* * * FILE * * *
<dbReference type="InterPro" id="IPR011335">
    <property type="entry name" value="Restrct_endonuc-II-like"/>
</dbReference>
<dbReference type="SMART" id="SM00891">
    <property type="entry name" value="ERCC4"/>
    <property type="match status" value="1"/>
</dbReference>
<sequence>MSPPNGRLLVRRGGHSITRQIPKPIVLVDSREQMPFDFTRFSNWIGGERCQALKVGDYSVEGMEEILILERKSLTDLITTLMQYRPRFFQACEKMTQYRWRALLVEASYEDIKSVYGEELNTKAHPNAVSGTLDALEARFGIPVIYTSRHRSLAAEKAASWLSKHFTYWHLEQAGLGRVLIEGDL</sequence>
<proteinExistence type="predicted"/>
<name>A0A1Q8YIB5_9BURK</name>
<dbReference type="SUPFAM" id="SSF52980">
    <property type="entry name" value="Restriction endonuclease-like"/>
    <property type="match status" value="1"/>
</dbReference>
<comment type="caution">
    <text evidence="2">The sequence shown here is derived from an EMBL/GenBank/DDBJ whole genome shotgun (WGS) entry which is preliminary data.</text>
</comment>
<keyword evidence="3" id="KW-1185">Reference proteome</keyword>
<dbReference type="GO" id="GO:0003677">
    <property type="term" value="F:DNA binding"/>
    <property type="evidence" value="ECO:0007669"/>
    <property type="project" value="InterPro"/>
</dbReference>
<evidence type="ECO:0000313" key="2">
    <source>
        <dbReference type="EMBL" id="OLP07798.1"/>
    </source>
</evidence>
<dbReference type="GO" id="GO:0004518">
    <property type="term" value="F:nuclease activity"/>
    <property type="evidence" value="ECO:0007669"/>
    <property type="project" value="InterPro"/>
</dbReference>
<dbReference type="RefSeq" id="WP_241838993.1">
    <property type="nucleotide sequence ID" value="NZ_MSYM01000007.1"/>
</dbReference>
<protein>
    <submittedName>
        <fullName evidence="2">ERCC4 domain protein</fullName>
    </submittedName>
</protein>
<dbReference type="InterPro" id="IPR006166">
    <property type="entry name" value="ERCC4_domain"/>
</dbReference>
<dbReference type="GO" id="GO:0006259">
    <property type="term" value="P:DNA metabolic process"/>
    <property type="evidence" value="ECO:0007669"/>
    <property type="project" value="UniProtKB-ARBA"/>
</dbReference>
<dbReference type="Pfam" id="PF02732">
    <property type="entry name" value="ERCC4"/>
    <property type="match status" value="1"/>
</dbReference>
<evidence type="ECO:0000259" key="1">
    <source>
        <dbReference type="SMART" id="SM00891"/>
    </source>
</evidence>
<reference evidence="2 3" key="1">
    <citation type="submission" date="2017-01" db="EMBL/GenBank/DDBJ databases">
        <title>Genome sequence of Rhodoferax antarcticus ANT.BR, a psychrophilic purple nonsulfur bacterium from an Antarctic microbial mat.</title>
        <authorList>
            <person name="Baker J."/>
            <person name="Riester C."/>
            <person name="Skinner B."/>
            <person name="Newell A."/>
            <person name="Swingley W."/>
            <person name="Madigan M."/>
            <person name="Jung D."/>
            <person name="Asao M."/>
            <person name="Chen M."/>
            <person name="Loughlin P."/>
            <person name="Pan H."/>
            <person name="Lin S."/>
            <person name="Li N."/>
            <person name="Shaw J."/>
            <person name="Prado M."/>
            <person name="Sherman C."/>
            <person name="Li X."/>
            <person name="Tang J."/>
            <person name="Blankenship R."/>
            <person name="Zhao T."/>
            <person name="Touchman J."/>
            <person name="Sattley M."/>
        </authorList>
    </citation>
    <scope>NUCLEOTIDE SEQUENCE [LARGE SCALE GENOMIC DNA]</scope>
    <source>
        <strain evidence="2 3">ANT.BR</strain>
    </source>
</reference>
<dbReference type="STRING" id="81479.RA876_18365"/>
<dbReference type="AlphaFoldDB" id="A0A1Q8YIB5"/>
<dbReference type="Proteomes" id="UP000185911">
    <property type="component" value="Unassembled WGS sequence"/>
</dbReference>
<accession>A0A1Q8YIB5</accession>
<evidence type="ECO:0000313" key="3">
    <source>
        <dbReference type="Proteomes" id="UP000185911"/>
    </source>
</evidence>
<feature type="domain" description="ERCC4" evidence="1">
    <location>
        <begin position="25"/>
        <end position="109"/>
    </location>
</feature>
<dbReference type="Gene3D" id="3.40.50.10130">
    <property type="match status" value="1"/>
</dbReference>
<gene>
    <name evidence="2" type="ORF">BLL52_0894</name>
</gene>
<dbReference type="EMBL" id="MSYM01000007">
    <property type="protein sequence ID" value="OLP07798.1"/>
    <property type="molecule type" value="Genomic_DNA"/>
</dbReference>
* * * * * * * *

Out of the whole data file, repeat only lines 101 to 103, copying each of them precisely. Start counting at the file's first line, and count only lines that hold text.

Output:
    </source>
</evidence>
<feature type="domain" description="ERCC4" evidence="1">